Articles: St. Thomas: The Last Cowboy in Norway?
(The Pulse Of The Twin Cities - October 23rd 2002)

Norway conjures up a lot of different images in the mind's eye of the average American, but few would think to connect it with wide-open prairies and rustic folk. That is, at least not until the arrival of Norway's pride and joy, St. Thomas, onto American indie-rock's musical shores. Led by former postman-turned-balladeer Thomas Hansen, St. Thomas' debut, I'm Coming Home, is yet another instance of outsiders providing a more compelling take on the (quickly tiring) Americana genre than their native counterparts.

With a voice reminiscent of an even higher-pitched Neil Young (a seemingly impossible achievement) and a similarly percussive acoustic guitar style, Hansen mimics the subtle charm of Young classics like 1978's Comes a Time. Hansen employs a relatively lush sound to dress up his folk, with arrangements that are heavy on banjo, harmonica, violin, and employ tasteful keyboard parts throughout. The combination worked in his homeland, where I'm Coming Home ended up in the Norway's Billboard Top Ten alongside Basement Jaxx and Shaggy (surely proof of diversity in Norwegian listening tastes).

Hansen, on the phone from Nashville where he is currently recording his sophomore album, still sounds surprised at the turn his life took with I'm Coming Home. "In the beginning I didn't believe anyone would enjoy listening to my music," admits Hansen. "The success in Norway was just something that improved every day. Every morning I woke up to more good news on the phone, and then all of the sudden it was the top ten. I've been very lucky."

Hansen can owe his success to a good deal more than luck. Like Young, he brings enough eccentric touches to the recording, like the spacey reverb of "Failure #1," or the impeccable placid lead guitar on "Strangers Out of Blue"). They lift the album out of the realm of an "homage" and into the sphere of "great folk albums." The album is a solid achievement in its own right.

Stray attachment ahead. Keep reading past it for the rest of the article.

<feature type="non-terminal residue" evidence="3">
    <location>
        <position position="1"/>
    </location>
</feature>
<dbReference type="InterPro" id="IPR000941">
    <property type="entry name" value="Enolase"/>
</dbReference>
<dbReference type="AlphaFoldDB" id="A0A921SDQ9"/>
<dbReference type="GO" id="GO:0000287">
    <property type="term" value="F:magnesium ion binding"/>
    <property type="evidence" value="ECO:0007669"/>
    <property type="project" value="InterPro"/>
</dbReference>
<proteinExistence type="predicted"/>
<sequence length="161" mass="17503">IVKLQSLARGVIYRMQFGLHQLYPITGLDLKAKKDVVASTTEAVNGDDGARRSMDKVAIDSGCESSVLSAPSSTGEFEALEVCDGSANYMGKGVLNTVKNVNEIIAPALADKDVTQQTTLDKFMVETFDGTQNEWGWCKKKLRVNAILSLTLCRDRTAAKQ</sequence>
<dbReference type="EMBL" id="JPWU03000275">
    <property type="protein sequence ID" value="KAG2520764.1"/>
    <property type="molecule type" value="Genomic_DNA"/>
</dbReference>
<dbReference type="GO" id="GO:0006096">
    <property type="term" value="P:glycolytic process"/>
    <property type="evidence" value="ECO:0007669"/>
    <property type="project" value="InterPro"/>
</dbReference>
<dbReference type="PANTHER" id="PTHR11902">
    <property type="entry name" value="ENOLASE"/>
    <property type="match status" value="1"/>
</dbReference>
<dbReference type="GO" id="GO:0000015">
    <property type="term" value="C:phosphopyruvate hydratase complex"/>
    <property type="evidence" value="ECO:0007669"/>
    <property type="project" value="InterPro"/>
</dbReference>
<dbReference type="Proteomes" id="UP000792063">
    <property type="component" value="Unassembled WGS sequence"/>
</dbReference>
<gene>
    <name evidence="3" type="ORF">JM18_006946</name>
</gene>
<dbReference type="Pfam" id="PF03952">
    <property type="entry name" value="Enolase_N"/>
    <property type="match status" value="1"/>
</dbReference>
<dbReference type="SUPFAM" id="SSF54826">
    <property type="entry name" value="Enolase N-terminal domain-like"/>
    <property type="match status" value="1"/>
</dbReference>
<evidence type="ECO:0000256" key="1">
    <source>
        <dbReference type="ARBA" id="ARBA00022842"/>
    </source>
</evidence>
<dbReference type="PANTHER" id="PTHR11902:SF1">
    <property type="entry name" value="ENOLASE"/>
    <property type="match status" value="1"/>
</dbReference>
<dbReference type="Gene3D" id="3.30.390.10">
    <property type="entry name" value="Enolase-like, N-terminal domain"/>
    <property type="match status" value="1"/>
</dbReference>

The geeky bounce of album opener "The Cool Song" will bring a smile to any jaded listener's face with its opening lines of "Oh there are horses everywhere, little doggies barking in the chair." It's one of a series of charming couplets that Hansen employs in his simple-by-necessity lyrical style. (English is his second language, and his current visit marks his first time in the States). Hansen never even considered singing in his native tongue. "I never questioned whether I was going to sing in English or not," he says. "Everything I do is so influenced by American music. English just feels right. Norway is an interesting country with the whole language issue, because it kind of comes and goesó pretty much everyone uses English, and then, like, once every ten years or so a band will come around singing in Norwegian and be hugely popular. I think that the kind of music I play would sound silly if I sung in Norwegian. I never thought of doing it."

Although St. Thomas has managed a deadeye take on eccentric American folk music with their American debut, Hansen is already eager to move in a new direction. "Right now I am getting a little bit annoyed about getting labeled country music all of the time," claims Hansen. "People hear things in my music that I really don't hear myself. This new record I think will surprise some people. It still has things like the banjo, but it is more straight rock 'n' roll. We are going for sort of a cool, end-of-the-'60s kind of sound, and I'm really excited where it's headed." Norwegian psychedelia? Get ready people.

St. Thomas plays Sat., Oct. 26 at the Uptown Bar & Cafe with Faux Jean, Songs of Zarathustra, A Haw and a Hacksaw. 21+. 101 3018 Hennepin Ave. S., Mpls. 612-823-4719. Call for time and cover charge information.


Back to articles or to main page.